Doing a 180 on Clear Paths of ObedienceFebruary 14, 2020 Drawing Near
As time takes us further from our Life Action Summit, I am using my blog to offer pastoral encouragement to my FBCG family. Since the beginning of the year, I have had a simple thought that I have expressed to our church family in our gatherings, “The Lord first…” May Christ be first in our thoughts, first in our commitments, first in our devotion, finances, plans, dreams, goals, and first in our hearts. I long for us to savor His promises as we run the race that ends at His feet.
Jonathan Goforth, who lived a courageous life for Christ in China in the early 1900’s, once wrote, “There never has been a revival except where there has been Christian men and women thoroughly believing in and wholeheartedly pleading the promises of God.” In the last month we have sought the Lord together and have committed to biblical obedience that carry God’s promised blessing.
Paul’s words to the Philippians gives guidance as we pursue obedience to our Savior, “Therefore, my beloved, as you have always obeyed, so now, not only as in my presence but much more in my absence, work out your own salvation with fear and trembling, 13 for it is God who works in you, both to will and to work for his good pleasure.” (4:12,13)
To be clear, Paul is calling believers to work out our salvation, not work for our salvation. These verses provide insight into the journey of sanctification in the believer’s life. A process in which we cooperate with God to grow in Christ. We are to appropriate the means of grace God has given for us to mature: Scripture, prayer, worship, church membership, service, giving, obedience, etc. As we live out our faith in Christ alone, there is great encouragement that He is at work in us, “both to will and to work for his good pleasure.” (v.13)
However, we should not think that we will be unopposed in our pursuit of God’s glory. We contend with the triumvirate of this world’s system, our rebel flesh, and the devil. To the third foe, the Apostle Paul wrote in 2 Corinthians 2:11, “…we are not ignorant of his (Satan’s) schemes.” Paul knew well the devastating effects of Satan’s lies upon a believer’s life. He was familiar with how the devil’s methods wreaked havoc in the church rendering her weak and pathetic.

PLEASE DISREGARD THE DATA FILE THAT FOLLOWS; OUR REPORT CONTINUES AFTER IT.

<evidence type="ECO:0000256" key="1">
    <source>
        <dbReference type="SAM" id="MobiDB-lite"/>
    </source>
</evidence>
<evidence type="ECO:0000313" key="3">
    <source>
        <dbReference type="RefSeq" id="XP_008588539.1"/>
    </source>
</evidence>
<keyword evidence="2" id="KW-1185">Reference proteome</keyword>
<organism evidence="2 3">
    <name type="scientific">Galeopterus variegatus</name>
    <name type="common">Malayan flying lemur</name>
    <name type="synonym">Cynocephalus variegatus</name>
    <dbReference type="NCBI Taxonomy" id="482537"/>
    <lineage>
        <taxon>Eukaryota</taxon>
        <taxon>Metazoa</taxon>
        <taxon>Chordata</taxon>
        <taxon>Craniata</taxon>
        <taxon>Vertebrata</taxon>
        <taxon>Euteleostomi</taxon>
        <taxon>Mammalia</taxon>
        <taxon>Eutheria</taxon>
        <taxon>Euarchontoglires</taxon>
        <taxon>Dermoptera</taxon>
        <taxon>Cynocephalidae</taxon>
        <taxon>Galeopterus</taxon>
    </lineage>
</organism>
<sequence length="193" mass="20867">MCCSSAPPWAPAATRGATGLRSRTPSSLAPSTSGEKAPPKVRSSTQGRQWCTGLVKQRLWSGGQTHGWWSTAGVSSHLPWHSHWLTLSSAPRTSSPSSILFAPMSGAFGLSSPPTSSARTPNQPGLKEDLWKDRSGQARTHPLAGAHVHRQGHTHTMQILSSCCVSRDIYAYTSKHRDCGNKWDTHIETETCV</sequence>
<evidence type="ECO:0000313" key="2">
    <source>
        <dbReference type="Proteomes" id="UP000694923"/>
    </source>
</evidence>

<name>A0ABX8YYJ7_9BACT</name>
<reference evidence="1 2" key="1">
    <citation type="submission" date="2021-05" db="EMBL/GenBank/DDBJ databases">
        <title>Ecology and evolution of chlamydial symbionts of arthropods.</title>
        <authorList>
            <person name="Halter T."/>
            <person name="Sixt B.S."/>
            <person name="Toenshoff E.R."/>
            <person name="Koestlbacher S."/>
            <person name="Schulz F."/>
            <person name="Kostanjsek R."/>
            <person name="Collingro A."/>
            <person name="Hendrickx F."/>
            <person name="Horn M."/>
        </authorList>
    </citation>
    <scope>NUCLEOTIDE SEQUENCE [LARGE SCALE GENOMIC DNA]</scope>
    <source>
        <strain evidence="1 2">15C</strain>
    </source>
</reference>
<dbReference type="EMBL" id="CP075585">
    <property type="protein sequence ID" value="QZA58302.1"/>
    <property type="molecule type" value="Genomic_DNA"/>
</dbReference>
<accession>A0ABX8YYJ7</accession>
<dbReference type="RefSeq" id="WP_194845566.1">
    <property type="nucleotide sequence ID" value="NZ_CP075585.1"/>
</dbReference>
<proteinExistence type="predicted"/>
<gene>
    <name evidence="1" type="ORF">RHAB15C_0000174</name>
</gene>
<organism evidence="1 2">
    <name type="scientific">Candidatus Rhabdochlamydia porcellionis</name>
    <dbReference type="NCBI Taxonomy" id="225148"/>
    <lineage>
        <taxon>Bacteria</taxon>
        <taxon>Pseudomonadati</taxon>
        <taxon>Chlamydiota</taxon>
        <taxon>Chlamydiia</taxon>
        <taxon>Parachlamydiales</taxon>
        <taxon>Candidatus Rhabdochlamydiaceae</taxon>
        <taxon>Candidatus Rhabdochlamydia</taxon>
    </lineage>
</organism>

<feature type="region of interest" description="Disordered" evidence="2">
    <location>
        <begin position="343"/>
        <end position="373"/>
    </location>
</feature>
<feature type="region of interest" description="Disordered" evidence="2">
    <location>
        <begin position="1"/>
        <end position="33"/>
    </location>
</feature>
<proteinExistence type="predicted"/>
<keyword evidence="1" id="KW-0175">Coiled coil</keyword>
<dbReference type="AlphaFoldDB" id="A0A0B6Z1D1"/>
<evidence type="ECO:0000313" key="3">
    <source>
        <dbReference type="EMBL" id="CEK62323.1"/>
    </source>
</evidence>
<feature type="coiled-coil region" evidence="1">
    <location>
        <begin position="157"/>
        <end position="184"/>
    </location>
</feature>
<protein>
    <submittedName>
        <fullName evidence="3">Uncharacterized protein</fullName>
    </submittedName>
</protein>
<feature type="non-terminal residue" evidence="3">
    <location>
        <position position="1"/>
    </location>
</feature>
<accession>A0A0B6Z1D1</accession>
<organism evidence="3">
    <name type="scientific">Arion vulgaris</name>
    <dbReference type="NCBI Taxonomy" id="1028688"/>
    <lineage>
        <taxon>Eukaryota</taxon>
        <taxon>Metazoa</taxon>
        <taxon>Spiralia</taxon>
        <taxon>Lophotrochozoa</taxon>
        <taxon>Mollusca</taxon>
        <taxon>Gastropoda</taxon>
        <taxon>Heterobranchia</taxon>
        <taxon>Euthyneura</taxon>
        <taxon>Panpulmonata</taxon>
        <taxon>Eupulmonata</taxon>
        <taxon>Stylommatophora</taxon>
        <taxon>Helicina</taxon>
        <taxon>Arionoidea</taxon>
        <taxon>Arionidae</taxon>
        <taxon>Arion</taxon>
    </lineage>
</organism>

In our last post, we attempted to identify common strategies of the evil one, I would like to add another to our list this week which speaks to the danger of delayed obedience.
Doing a 180° on Clear Paths of Obedience
Our walk with Christ brings with it a call to die daily. Often that comes when we are confronted and convicted with issues in our life that are out-of-alignment with God’s word. This would include what we do, what we think, how we relate with others, how we use our time, etc. There is no area of our life that is outside of Christ’s rightful reign. We are not our own, we have been bought with a price, therefore we are to glorify God with our lives. (I Corinthians 6:19b, 20)
In Romans 12, Paul wrote of the call for believers to present themselves to God as living sacrifices. The picture is that of our daily lives being surrendered to God’s bidding. However, the struggle we face is that we are always tempted to crawl off the altar. It’s uncomfortable, and at time excruciating, but this is where we are called to live.
As this relates to our recent Summit, are there issues that need your obedience? Has the Lord revealed specific details of your life that need change? Have you done a 180° on clear paths God has given? Where you were once committed to repentance and change, the resolve has become fuzzy. Our hearts are notorious for negotiating with conviction and with each passing day resolve to press forward wanes. If that is where this post has found you, I urge us to press forward in faith and surrender. Walking under the Lordship of Christ is worth it all as we see the exceedingly great value of having a clear conscience before God and others.
Do Not Loiter on Your Heavenly Journey
Last year I was challenged by a friend to read the classic, The Diary & Journal of David Brainerd. Brainerd was born in 1718, in Haddam, Connecticut, and he would die of tuberculosis in Jonathan Edwards’s house at the age of 29 on October 9, 1747. Brainerd would give his life’s work as a missionary to the Indians which was a legacy of fruitful ministry. In this incredible biography of which chronicled the unbelievable hardship in Brainerd’s life, nevertheless, held high Brainerd’s resolve to obey the Lord Jesus Christ. Brainerd wrote, “When I really enjoy God, I feel my desires of him the more insatiable, and my thirstings after holiness the more unquenchable . . . Oh, for holiness! Oh, for more of God in my soul!. Oh, that I might not loiter on my heavenly journey.”
Who thinks that way today?
I hope we will as we resolve not to loiter on our heavenly journey.